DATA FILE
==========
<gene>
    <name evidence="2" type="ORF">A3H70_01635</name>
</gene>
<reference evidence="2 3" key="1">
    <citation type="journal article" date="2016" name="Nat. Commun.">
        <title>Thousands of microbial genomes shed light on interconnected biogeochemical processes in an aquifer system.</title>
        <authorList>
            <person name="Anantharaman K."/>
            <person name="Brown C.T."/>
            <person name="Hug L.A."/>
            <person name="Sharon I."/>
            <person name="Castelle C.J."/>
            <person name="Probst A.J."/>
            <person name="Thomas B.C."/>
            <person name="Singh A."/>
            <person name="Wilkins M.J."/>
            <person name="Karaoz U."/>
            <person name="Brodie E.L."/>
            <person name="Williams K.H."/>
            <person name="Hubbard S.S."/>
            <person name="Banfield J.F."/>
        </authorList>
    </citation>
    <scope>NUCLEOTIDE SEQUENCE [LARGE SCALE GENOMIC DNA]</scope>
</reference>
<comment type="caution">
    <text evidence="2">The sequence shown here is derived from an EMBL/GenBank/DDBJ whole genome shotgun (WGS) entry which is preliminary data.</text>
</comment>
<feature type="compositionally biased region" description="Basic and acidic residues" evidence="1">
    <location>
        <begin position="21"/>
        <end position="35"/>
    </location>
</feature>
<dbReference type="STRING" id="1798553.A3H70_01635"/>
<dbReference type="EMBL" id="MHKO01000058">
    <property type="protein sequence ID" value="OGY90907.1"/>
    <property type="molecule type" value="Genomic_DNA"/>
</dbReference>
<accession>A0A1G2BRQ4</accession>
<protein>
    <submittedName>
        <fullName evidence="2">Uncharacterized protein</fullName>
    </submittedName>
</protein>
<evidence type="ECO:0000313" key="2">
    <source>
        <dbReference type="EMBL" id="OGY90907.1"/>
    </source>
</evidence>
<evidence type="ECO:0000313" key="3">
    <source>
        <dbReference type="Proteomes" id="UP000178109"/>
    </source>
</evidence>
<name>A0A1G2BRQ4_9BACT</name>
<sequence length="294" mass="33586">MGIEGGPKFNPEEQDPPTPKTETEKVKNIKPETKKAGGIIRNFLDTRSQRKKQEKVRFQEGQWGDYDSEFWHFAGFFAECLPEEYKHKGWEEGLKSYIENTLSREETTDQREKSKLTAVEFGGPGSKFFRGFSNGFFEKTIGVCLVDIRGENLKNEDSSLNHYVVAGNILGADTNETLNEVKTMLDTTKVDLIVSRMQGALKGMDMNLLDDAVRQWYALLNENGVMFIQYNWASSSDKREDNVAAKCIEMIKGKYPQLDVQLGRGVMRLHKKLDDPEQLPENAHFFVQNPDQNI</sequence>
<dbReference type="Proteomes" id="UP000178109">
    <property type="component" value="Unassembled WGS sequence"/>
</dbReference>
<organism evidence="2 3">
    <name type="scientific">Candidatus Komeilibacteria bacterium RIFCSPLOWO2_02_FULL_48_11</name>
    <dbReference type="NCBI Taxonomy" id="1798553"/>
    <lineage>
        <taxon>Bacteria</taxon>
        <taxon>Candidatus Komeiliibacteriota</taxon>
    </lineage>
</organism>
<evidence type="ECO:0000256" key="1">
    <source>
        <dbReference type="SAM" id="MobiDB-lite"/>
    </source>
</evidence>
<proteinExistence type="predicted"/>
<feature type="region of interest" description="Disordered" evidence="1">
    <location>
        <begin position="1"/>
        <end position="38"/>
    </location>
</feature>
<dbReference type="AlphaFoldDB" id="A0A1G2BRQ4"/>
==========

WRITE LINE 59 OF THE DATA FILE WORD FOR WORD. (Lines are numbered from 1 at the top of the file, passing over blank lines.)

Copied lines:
    <property type="component" value="Unassembled WGS sequence"/>